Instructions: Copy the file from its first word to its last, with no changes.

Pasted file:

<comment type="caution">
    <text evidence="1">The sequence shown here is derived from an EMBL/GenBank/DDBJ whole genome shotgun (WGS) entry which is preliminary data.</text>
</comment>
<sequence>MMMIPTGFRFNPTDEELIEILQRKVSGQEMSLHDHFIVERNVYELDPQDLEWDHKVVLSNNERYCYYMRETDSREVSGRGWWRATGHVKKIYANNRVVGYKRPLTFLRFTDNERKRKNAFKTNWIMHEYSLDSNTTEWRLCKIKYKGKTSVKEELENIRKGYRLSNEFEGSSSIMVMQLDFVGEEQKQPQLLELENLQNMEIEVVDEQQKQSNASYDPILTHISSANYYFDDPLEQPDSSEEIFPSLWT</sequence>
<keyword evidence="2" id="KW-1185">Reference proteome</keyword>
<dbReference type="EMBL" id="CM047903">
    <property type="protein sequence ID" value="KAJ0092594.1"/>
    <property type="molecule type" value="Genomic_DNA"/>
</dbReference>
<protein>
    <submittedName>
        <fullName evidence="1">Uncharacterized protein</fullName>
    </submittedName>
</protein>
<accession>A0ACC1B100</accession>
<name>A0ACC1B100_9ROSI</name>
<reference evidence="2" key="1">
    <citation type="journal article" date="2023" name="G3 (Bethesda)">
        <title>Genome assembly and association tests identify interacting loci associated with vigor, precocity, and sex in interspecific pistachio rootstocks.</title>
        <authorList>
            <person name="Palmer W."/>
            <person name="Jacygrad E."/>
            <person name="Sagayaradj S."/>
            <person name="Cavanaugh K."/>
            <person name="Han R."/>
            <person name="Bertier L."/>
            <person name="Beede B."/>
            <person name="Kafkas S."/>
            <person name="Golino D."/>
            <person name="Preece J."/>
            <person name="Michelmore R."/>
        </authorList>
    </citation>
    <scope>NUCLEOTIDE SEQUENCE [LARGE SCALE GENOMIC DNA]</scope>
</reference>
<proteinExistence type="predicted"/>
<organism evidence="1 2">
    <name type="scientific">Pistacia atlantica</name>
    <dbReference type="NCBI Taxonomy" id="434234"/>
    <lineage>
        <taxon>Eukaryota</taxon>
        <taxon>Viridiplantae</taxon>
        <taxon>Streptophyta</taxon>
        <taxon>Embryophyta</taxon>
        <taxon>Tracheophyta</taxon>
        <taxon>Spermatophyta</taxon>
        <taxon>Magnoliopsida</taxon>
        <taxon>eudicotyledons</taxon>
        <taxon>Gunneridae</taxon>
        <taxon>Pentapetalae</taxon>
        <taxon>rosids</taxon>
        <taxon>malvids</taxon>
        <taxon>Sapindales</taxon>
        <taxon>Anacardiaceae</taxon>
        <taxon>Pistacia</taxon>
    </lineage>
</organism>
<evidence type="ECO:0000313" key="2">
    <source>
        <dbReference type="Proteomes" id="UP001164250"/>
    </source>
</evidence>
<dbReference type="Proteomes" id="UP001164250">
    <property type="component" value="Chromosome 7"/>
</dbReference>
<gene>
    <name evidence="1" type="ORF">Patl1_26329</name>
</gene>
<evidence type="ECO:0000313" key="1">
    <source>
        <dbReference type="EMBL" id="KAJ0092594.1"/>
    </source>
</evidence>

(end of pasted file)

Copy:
<comment type="caution">
    <text evidence="1">The sequence shown here is derived from an EMBL/GenBank/DDBJ whole genome shotgun (WGS) entry which is preliminary data.</text>
</comment>
<sequence>MMMIPTGFRFNPTDEELIEILQRKVSGQEMSLHDHFIVERNVYELDPQDLEWDHKVVLSNNERYCYYMRETDSREVSGRGWWRATGHVKKIYANNRVVGYKRPLTFLRFTDNERKRKNAFKTNWIMHEYSLDSNTTEWRLCKIKYKGKTSVKEELENIRKGYRLSNEFEGSSSIMVMQLDFVGEEQKQPQLLELENLQNMEIEVVDEQQKQSNASYDPILTHISSANYYFDDPLEQPDSSEEIFPSLWT</sequence>
<keyword evidence="2" id="KW-1185">Reference proteome</keyword>
<dbReference type="EMBL" id="CM047903">
    <property type="protein sequence ID" value="KAJ0092594.1"/>
    <property type="molecule type" value="Genomic_DNA"/>
</dbReference>
<protein>
    <submittedName>
        <fullName evidence="1">Uncharacterized protein</fullName>
    </submittedName>
</protein>
<accession>A0ACC1B100</accession>
<name>A0ACC1B100_9ROSI</name>
<reference evidence="2" key="1">
    <citation type="journal article" date="2023" name="G3 (Bethesda)">
        <title>Genome assembly and association tests identify interacting loci associated with vigor, precocity, and sex in interspecific pistachio rootstocks.</title>
        <authorList>
            <person name="Palmer W."/>
            <person name="Jacygrad E."/>
            <person name="Sagayaradj S."/>
            <person name="Cavanaugh K."/>
            <person name="Han R."/>
            <person name="Bertier L."/>
            <person name="Beede B."/>
            <person name="Kafkas S."/>
            <person name="Golino D."/>
            <person name="Preece J."/>
            <person name="Michelmore R."/>
        </authorList>
    </citation>
    <scope>NUCLEOTIDE SEQUENCE [LARGE SCALE GENOMIC DNA]</scope>
</reference>
<proteinExistence type="predicted"/>
<organism evidence="1 2">
    <name type="scientific">Pistacia atlantica</name>
    <dbReference type="NCBI Taxonomy" id="434234"/>
    <lineage>
        <taxon>Eukaryota</taxon>
        <taxon>Viridiplantae</taxon>
        <taxon>Streptophyta</taxon>
        <taxon>Embryophyta</taxon>
        <taxon>Tracheophyta</taxon>
        <taxon>Spermatophyta</taxon>
        <taxon>Magnoliopsida</taxon>
        <taxon>eudicotyledons</taxon>
        <taxon>Gunneridae</taxon>
        <taxon>Pentapetalae</taxon>
        <taxon>rosids</taxon>
        <taxon>malvids</taxon>
        <taxon>Sapindales</taxon>
        <taxon>Anacardiaceae</taxon>
        <taxon>Pistacia</taxon>
    </lineage>
</organism>
<evidence type="ECO:0000313" key="2">
    <source>
        <dbReference type="Proteomes" id="UP001164250"/>
    </source>
</evidence>
<dbReference type="Proteomes" id="UP001164250">
    <property type="component" value="Chromosome 7"/>
</dbReference>
<gene>
    <name evidence="1" type="ORF">Patl1_26329</name>
</gene>
<evidence type="ECO:0000313" key="1">
    <source>
        <dbReference type="EMBL" id="KAJ0092594.1"/>
    </source>
</evidence>